A U.N.-adopted nuclear ban treaty is likely to enter into force early next year as the number of signatories is anticipated to reach the needed threshold of 50 soon, possibly later this month, a diplomatic source said Friday.
According to the source and the International Campaign to Abolish Nuclear Weapons, or ICAN, 46 countries and regions have completed ratification procedures.
The Treaty on the Prohibition of Nuclear Weapons, adopted in 2017, will enter into force 90 days after it has been ratified by at least 50 countries and regions.
At least four additional countries have already notified the United Nations of their intention to ratify the treaty, the source and the nonprofit organization said, without revealing the names of any such signatories.
U.N. Secretary General Antonio Guterres said at a meeting of the General Assembly on Friday, "The only way to completely eliminate nuclear risk is to completely eliminate nuclear weapons" and that the nuclear ban treaty "remains the cornerstone of the nuclear disarmament and nonproliferation regime."
"I look forward to the entry into force of the Treaty on the Prohibition of Nuclear Weapons, which reflects the desire of a large number of States to free the world of the threat," he added.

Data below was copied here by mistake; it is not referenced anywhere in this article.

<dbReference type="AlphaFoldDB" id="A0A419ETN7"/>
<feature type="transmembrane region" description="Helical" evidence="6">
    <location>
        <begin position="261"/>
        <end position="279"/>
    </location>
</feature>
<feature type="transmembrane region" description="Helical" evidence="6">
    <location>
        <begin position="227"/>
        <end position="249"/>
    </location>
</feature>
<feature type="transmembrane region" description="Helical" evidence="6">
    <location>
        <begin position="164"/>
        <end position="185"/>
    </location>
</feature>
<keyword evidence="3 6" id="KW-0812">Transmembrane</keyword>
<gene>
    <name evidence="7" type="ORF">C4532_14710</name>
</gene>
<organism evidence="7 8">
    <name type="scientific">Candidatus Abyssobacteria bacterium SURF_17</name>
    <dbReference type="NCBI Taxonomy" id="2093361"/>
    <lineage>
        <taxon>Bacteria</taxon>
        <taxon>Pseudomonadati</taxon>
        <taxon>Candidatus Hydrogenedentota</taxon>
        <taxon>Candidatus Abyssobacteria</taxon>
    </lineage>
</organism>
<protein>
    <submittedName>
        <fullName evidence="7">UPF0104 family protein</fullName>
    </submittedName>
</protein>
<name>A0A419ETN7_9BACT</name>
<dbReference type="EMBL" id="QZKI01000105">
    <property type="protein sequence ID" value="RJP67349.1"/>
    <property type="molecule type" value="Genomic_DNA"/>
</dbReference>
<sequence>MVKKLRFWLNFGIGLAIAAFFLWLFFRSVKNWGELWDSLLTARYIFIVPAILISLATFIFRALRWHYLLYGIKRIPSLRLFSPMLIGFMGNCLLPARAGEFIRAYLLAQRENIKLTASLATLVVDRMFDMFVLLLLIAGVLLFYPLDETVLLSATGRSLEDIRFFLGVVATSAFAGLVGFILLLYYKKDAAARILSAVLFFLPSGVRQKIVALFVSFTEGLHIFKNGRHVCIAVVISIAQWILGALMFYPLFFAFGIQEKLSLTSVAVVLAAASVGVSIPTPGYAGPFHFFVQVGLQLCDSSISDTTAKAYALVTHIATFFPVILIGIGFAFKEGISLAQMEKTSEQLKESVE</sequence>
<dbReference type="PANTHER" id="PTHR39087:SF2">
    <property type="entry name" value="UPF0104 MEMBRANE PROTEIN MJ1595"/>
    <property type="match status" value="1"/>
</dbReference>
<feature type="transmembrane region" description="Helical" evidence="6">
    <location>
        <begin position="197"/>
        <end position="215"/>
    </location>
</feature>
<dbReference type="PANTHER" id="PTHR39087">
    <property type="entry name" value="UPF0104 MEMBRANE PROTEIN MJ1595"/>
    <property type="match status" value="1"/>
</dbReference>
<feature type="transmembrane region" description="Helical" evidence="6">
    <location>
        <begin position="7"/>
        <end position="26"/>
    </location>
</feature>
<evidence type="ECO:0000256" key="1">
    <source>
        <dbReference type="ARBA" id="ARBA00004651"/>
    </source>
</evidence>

While the entry into force of the pact will likely be welcomed by antinuclear activists as well as survivors and relatives of victims of the atomic bombings of Hiroshima and Nagasaki, the treaty's effectiveness remains uncertain.
The five permanent members of the U.N. Security Council -- Britain, China, France, Russia and the United States, all of which are nuclear powers -- have declined to ratify the pact.
Japan, the only country in the world to have experienced nuclear bombings, as well as Germany, have not ratified the pact either, in light of their security alliances with the United States providing nuclear deterrence against adversaries.
Many of the 46 signatories of the nuclear ban pact are small countries in Africa, Asia, Latin America and Oceania.